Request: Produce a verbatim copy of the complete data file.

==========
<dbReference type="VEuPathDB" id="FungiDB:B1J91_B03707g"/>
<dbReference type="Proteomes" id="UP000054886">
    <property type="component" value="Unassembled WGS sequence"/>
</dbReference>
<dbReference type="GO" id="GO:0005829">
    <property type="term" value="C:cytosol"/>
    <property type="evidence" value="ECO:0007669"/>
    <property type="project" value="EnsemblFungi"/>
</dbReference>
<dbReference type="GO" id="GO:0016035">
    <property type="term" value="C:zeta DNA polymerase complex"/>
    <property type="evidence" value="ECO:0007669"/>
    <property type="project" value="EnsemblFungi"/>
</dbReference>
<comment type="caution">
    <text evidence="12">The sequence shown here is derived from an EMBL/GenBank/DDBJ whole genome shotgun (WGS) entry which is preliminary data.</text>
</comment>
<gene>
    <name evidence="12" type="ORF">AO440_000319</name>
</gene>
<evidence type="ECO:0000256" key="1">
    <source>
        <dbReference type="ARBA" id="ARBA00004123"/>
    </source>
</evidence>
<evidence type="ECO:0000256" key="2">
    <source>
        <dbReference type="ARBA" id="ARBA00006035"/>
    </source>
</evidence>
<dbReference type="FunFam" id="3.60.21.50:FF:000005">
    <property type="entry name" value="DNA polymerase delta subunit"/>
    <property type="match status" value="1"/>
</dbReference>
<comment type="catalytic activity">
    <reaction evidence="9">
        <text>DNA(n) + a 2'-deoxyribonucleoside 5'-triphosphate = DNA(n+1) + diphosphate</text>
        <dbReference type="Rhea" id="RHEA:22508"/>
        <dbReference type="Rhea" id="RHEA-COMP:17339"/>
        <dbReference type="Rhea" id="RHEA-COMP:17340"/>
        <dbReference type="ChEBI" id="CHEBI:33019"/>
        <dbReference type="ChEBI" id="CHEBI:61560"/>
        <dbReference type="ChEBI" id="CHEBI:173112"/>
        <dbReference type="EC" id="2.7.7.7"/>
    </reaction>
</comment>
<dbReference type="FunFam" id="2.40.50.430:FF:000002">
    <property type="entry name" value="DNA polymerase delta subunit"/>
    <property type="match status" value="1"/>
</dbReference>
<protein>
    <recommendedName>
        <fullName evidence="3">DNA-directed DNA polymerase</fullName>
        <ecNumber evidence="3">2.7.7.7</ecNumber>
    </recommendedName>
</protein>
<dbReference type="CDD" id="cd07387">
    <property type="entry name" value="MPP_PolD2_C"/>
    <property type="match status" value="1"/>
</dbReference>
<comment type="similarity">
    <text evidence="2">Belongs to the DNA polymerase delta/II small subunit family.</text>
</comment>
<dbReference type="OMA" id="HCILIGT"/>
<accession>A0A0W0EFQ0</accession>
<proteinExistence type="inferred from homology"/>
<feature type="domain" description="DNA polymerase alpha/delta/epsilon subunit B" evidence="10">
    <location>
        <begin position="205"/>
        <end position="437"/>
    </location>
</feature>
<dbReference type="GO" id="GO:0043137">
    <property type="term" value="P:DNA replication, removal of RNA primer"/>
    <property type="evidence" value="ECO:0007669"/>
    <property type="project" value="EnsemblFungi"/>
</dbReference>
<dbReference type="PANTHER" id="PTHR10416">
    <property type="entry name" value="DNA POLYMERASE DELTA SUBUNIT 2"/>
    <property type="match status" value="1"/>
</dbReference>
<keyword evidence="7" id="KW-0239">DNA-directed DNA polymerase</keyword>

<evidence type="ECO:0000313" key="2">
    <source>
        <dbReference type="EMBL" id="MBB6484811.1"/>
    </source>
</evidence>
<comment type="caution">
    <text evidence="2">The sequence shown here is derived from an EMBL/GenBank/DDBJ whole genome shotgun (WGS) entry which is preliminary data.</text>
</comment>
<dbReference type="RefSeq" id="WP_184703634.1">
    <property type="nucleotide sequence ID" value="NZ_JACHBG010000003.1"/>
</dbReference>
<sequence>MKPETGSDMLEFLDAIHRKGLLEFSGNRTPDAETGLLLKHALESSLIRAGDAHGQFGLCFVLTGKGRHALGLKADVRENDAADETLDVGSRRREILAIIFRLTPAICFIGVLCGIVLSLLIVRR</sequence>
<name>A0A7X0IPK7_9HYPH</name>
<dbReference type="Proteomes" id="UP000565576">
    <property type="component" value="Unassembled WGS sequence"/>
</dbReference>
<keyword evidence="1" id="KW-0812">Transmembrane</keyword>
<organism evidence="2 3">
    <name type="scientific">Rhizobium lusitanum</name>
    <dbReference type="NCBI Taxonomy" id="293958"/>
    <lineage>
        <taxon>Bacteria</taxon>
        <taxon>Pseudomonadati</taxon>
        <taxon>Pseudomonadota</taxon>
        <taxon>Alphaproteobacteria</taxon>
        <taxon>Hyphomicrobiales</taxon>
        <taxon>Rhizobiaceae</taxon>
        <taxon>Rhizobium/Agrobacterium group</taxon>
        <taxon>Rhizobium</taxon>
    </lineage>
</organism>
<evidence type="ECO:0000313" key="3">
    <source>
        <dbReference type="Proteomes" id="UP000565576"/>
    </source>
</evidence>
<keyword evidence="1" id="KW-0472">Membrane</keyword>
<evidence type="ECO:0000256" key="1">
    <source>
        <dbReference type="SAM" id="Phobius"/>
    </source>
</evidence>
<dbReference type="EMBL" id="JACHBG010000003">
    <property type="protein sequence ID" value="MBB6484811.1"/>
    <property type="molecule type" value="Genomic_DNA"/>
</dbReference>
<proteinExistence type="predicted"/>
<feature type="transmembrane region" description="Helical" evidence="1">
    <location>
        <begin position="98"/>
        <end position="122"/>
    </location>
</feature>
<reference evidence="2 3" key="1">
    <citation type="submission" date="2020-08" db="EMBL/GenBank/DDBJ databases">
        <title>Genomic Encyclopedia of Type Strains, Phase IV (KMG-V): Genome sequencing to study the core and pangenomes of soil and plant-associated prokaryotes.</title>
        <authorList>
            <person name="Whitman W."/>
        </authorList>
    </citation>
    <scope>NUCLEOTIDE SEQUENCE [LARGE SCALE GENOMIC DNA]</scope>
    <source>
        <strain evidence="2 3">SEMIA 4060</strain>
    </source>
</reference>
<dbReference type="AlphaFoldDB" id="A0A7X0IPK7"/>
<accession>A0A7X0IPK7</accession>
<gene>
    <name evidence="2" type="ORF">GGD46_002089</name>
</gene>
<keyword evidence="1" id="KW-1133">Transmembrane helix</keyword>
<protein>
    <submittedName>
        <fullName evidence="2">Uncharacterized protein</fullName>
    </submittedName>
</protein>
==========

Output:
<dbReference type="VEuPathDB" id="FungiDB:B1J91_B03707g"/>
<dbReference type="Proteomes" id="UP000054886">
    <property type="component" value="Unassembled WGS sequence"/>
</dbReference>
<dbReference type="GO" id="GO:0005829">
    <property type="term" value="C:cytosol"/>
    <property type="evidence" value="ECO:0007669"/>
    <property type="project" value="EnsemblFungi"/>
</dbReference>
<dbReference type="GO" id="GO:0016035">
    <property type="term" value="C:zeta DNA polymerase complex"/>
    <property type="evidence" value="ECO:0007669"/>
    <property type="project" value="EnsemblFungi"/>
</dbReference>
<comment type="caution">
    <text evidence="12">The sequence shown here is derived from an EMBL/GenBank/DDBJ whole genome shotgun (WGS) entry which is preliminary data.</text>
</comment>
<gene>
    <name evidence="12" type="ORF">AO440_000319</name>
</gene>
<evidence type="ECO:0000256" key="1">
    <source>
        <dbReference type="ARBA" id="ARBA00004123"/>
    </source>
</evidence>
<evidence type="ECO:0000256" key="2">
    <source>
        <dbReference type="ARBA" id="ARBA00006035"/>
    </source>
</evidence>
<dbReference type="FunFam" id="3.60.21.50:FF:000005">
    <property type="entry name" value="DNA polymerase delta subunit"/>
    <property type="match status" value="1"/>
</dbReference>
<comment type="catalytic activity">
    <reaction evidence="9">
        <text>DNA(n) + a 2'-deoxyribonucleoside 5'-triphosphate = DNA(n+1) + diphosphate</text>
        <dbReference type="Rhea" id="RHEA:22508"/>
        <dbReference type="Rhea" id="RHEA-COMP:17339"/>
        <dbReference type="Rhea" id="RHEA-COMP:17340"/>
        <dbReference type="ChEBI" id="CHEBI:33019"/>
        <dbReference type="ChEBI" id="CHEBI:61560"/>
        <dbReference type="ChEBI" id="CHEBI:173112"/>
        <dbReference type="EC" id="2.7.7.7"/>
    </reaction>
</comment>
<dbReference type="FunFam" id="2.40.50.430:FF:000002">
    <property type="entry name" value="DNA polymerase delta subunit"/>
    <property type="match status" value="1"/>
</dbReference>
<protein>
    <recommendedName>
        <fullName evidence="3">DNA-directed DNA polymerase</fullName>
        <ecNumber evidence="3">2.7.7.7</ecNumber>
    </recommendedName>
</protein>
<dbReference type="CDD" id="cd07387">
    <property type="entry name" value="MPP_PolD2_C"/>
    <property type="match status" value="1"/>
</dbReference>
<comment type="similarity">
    <text evidence="2">Belongs to the DNA polymerase delta/II small subunit family.</text>
</comment>
<dbReference type="OMA" id="HCILIGT"/>
<accession>A0A0W0EFQ0</accession>
<proteinExistence type="inferred from homology"/>
<feature type="domain" description="DNA polymerase alpha/delta/epsilon subunit B" evidence="10">
    <location>
        <begin position="205"/>
        <end position="437"/>
    </location>
</feature>
<dbReference type="GO" id="GO:0043137">
    <property type="term" value="P:DNA replication, removal of RNA primer"/>
    <property type="evidence" value="ECO:0007669"/>
    <property type="project" value="EnsemblFungi"/>
</dbReference>
<dbReference type="PANTHER" id="PTHR10416">
    <property type="entry name" value="DNA POLYMERASE DELTA SUBUNIT 2"/>
    <property type="match status" value="1"/>
</dbReference>
<keyword evidence="7" id="KW-0239">DNA-directed DNA polymerase</keyword>

<evidence type="ECO:0000313" key="2">
    <source>
        <dbReference type="EMBL" id="MBB6484811.1"/>
    </source>
</evidence>
<comment type="caution">
    <text evidence="2">The sequence shown here is derived from an EMBL/GenBank/DDBJ whole genome shotgun (WGS) entry which is preliminary data.</text>
</comment>
<dbReference type="RefSeq" id="WP_184703634.1">
    <property type="nucleotide sequence ID" value="NZ_JACHBG010000003.1"/>
</dbReference>
<sequence>MKPETGSDMLEFLDAIHRKGLLEFSGNRTPDAETGLLLKHALESSLIRAGDAHGQFGLCFVLTGKGRHALGLKADVRENDAADETLDVGSRRREILAIIFRLTPAICFIGVLCGIVLSLLIVRR</sequence>
<name>A0A7X0IPK7_9HYPH</name>
<dbReference type="Proteomes" id="UP000565576">
    <property type="component" value="Unassembled WGS sequence"/>
</dbReference>
<keyword evidence="1" id="KW-0812">Transmembrane</keyword>
<organism evidence="2 3">
    <name type="scientific">Rhizobium lusitanum</name>
    <dbReference type="NCBI Taxonomy" id="293958"/>
    <lineage>
        <taxon>Bacteria</taxon>
        <taxon>Pseudomonadati</taxon>
        <taxon>Pseudomonadota</taxon>
        <taxon>Alphaproteobacteria</taxon>
        <taxon>Hyphomicrobiales</taxon>
        <taxon>Rhizobiaceae</taxon>
        <taxon>Rhizobium/Agrobacterium group</taxon>
        <taxon>Rhizobium</taxon>
    </lineage>
</organism>
<evidence type="ECO:0000313" key="3">
    <source>
        <dbReference type="Proteomes" id="UP000565576"/>
    </source>
</evidence>
<keyword evidence="1" id="KW-0472">Membrane</keyword>
<evidence type="ECO:0000256" key="1">
    <source>
        <dbReference type="SAM" id="Phobius"/>
    </source>
</evidence>
<dbReference type="EMBL" id="JACHBG010000003">
    <property type="protein sequence ID" value="MBB6484811.1"/>
    <property type="molecule type" value="Genomic_DNA"/>
</dbReference>
<proteinExistence type="predicted"/>
<feature type="transmembrane region" description="Helical" evidence="1">
    <location>
        <begin position="98"/>
        <end position="122"/>
    </location>
</feature>
<reference evidence="2 3" key="1">
    <citation type="submission" date="2020-08" db="EMBL/GenBank/DDBJ databases">
        <title>Genomic Encyclopedia of Type Strains, Phase IV (KMG-V): Genome sequencing to study the core and pangenomes of soil and plant-associated prokaryotes.</title>
        <authorList>
            <person name="Whitman W."/>
        </authorList>
    </citation>
    <scope>NUCLEOTIDE SEQUENCE [LARGE SCALE GENOMIC DNA]</scope>
    <source>
        <strain evidence="2 3">SEMIA 4060</strain>
    </source>
</reference>
<dbReference type="AlphaFoldDB" id="A0A7X0IPK7"/>
<accession>A0A7X0IPK7</accession>
<gene>
    <name evidence="2" type="ORF">GGD46_002089</name>
</gene>
<keyword evidence="1" id="KW-1133">Transmembrane helix</keyword>
<protein>
    <submittedName>
        <fullName evidence="2">Uncharacterized protein</fullName>
    </submittedName>
</protein>